Learning, Evidence, Experts

How can we ensure that deliberators have consulted, understood, and thought about the evidence provided? We can refer to a number of methods that will answer those questions.

Information materials

Planners of mini-publics events often prepare printed materials to inform participants about evidence relevant to discussion topics.

  • For online deliberation, event planners are advised to produce a resource pack mailed for participants ahead of online sessions.
  • Printed materials are delivered to the households and they are also uploaded prior to the first sessions.
  • Create graphics that give participants a visual representation of concepts.
  • Make short videos that explain the graphics or concepts (Charrettes Go Virtual).

Experts and stakeholders

Experts and stakeholders can provide useful information for the discussion. There are possible ideas to facilitate expert knowledge transfer as follows.

  • For the learning process, high-quality presentations facilitate participants’ understanding. 
  • Utilize videos, very good presentations, small groups for speed dialogue, and World Café.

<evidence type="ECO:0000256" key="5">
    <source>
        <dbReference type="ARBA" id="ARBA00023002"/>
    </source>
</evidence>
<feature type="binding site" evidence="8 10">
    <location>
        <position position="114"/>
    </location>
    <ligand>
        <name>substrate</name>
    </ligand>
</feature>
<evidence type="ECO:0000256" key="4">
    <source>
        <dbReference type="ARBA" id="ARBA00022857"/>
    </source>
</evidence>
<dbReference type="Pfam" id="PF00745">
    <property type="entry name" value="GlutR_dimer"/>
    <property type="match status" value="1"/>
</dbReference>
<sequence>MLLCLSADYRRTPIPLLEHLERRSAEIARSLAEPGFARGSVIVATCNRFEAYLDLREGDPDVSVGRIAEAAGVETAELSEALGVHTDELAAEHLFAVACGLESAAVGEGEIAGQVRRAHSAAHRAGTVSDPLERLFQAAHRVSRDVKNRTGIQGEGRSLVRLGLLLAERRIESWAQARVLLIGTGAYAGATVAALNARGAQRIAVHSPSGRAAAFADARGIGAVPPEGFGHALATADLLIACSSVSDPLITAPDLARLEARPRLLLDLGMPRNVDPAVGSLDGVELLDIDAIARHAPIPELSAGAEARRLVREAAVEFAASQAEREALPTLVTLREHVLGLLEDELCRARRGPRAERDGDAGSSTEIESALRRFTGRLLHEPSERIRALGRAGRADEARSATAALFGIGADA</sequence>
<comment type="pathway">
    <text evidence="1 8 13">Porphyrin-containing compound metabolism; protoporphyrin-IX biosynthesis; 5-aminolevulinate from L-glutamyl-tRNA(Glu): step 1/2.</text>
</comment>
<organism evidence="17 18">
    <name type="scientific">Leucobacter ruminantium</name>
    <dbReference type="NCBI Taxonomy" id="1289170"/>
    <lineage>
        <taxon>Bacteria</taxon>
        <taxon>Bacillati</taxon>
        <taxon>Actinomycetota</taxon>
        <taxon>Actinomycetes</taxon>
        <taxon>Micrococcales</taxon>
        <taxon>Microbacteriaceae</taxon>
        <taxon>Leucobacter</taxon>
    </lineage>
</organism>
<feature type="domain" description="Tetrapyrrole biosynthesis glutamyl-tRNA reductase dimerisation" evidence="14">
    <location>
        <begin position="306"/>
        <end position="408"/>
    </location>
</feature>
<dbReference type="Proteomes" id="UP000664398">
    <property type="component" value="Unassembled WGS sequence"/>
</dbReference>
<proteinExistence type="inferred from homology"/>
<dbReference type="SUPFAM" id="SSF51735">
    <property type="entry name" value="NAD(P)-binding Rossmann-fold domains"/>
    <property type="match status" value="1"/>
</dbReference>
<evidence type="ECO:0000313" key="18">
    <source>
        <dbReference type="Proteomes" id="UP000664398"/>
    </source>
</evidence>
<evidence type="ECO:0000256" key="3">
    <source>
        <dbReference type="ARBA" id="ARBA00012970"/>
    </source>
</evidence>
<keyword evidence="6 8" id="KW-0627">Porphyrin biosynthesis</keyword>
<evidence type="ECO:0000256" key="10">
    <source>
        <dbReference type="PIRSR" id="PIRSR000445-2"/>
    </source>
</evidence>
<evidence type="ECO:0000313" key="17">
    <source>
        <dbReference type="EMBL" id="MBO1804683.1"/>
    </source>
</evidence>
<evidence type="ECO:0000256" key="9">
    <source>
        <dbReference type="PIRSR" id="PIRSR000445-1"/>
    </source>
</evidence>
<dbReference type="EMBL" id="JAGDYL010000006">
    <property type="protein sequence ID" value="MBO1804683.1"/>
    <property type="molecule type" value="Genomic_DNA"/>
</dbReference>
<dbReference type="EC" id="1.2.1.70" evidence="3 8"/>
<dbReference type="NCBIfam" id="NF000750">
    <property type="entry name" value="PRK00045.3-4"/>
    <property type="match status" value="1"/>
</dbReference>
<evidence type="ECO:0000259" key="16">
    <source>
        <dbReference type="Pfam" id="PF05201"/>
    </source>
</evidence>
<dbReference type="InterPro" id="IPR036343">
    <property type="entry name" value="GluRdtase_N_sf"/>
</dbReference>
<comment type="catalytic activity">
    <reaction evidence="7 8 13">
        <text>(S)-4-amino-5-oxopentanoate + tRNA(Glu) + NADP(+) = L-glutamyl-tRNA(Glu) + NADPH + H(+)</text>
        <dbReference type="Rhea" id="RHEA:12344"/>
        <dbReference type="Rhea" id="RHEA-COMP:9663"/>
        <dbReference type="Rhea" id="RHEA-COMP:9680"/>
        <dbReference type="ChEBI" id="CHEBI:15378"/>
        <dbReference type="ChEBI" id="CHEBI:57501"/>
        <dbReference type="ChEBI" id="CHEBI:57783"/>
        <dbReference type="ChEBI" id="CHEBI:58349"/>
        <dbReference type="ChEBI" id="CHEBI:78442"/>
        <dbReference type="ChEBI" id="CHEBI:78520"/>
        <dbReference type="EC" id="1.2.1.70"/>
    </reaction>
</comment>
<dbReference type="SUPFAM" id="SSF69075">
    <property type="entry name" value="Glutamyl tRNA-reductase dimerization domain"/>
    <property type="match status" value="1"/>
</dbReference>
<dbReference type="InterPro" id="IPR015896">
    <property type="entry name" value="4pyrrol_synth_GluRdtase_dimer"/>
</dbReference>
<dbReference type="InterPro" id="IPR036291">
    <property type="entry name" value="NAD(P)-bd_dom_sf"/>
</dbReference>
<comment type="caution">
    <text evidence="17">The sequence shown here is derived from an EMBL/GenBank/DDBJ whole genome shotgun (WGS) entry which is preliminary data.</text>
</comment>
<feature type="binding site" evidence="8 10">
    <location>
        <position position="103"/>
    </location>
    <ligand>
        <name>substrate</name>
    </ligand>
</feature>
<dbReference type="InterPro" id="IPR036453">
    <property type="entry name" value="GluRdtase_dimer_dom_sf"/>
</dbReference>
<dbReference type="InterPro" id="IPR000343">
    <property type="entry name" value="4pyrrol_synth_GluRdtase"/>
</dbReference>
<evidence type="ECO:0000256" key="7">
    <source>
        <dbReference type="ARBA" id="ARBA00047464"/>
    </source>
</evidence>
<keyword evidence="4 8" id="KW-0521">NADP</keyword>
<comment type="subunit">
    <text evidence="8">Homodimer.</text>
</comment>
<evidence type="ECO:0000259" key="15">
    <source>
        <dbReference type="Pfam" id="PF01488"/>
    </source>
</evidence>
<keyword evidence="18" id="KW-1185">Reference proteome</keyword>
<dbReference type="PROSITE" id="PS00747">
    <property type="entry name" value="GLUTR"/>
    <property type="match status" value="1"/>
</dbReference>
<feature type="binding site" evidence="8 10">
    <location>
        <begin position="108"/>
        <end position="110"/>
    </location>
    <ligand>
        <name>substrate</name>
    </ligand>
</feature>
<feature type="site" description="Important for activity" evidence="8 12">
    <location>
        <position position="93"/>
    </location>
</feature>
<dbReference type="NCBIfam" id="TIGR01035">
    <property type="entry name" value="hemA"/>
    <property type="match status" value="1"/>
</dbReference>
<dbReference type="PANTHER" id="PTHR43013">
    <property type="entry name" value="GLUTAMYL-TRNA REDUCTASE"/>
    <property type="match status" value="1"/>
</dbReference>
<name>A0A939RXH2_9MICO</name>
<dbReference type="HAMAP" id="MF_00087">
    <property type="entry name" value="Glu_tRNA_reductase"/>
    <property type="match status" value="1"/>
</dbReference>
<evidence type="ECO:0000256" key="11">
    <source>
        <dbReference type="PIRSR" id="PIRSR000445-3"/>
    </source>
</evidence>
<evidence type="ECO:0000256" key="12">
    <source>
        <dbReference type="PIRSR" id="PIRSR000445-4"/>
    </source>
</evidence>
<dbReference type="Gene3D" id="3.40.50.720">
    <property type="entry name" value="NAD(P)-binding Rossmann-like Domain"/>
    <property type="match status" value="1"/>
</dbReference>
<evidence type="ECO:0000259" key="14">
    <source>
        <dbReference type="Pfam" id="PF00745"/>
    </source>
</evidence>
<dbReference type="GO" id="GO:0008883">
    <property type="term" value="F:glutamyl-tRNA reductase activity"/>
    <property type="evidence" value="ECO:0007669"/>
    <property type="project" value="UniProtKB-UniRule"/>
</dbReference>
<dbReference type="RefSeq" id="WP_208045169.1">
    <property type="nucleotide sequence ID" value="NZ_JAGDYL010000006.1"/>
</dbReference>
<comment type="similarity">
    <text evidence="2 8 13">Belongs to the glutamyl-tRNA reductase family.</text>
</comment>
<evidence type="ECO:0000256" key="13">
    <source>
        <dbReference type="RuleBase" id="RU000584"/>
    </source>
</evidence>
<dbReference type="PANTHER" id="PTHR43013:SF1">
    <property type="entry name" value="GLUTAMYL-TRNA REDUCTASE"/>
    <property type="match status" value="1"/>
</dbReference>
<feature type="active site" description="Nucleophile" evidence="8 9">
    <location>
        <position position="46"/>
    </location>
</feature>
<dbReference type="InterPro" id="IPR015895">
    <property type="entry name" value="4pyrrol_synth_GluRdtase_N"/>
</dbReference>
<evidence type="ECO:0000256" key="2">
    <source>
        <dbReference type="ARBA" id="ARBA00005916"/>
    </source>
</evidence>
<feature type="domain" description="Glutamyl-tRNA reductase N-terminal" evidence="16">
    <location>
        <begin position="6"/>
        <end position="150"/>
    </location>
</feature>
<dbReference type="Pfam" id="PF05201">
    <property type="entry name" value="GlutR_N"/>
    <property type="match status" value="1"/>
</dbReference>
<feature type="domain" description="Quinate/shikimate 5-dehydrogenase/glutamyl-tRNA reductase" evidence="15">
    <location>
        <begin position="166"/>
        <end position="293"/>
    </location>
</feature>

• Short inputs via shared desktops or short talks; advise being short, clear, and not too complex.
  • Some organizations create “office hour time,” which would be time that participants could use to talk to experts to receive clarification or more information about the topics (Charrettes Go Virtual).

For online deliberation, it is advised that do more two-person conversations, rather than one-person presentations because online learning work suggested that two people are more engaging. One can utilize online tools like Slido for those purposes.

Participants’ co-learning 

Mini-publics event planners should make better, longer, and deeper learning phases. Below are tips for better learning.

  • One can also use quizzes and surveys to assess participants’ knowledge acquisition.

One can set up the study in small groups, a maximum of 1.5 hours if participants agree. They could be organized 3–4 times a week and spread over around two months (depending on the issue complexity).

Asynchronous learning activities

Some ideas for asynchronous learning have been presented.

  • Video platform aids participants watch videos of evidence (before coming to Zoom rooms to discuss).
  • One can record presentations and provide online materials so that people to watch anytime.
  • Then, people will gather for the online study group (7 people plus facilitators).

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